The structure and static topology of social networks has been the subject of multiple network theory studies. In game theory, the prisoner’s dilemma, which strongly outlines the difference between the cooperation present in communities and the selfish objectives of the individual, has also received much interest.
In my research on a sample of 233 people, described in my thesis, I examined how a real social network behaves in an iterated prisoner’s dilemma situation where the participants may decide which other partners they are willing to play with. My assumption is that this model strongly resembles the cooperation of real-life communities.
The results show that cooperation is much more stable in real life communities than networks of simulated agents. The predominant majority of people consistently play a selfless cooperative strategy. When faced with competitive opponents, most of players respond by breaking off contact. Length of cooperative partnerships follows a long-tail distribution: most of partnerships are very short, but there are also examples of very strong friendships. If the players are not aware of each other’s payoffs, and are forced to choose partners based only on trust, the inequalities of profits decrease radically compared to real life examples.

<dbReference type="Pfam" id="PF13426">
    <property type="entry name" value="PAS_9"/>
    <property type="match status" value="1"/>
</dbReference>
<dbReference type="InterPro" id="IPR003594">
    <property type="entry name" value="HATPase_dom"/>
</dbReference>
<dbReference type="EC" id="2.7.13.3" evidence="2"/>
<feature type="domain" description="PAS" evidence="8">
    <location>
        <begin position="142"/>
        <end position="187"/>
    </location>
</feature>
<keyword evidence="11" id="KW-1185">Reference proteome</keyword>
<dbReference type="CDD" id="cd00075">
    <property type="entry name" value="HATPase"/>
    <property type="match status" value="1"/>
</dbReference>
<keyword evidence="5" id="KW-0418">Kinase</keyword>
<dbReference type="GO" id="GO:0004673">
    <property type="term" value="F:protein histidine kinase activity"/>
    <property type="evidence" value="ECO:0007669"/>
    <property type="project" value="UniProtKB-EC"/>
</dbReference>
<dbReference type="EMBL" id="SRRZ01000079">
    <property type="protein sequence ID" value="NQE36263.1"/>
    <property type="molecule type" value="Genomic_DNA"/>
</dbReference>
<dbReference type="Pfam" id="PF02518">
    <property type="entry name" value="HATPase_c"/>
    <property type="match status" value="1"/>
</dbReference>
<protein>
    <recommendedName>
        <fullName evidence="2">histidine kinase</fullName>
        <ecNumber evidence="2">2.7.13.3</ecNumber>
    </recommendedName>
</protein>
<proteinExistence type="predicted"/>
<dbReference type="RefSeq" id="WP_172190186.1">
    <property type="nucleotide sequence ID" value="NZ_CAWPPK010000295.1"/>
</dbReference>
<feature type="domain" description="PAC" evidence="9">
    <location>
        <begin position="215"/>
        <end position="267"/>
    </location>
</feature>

Besides the findings of my experiment, I describe the design and development of the web-based software used, the technologies chosen for the project, the main obstacles throughout the development and the solutions to these problems.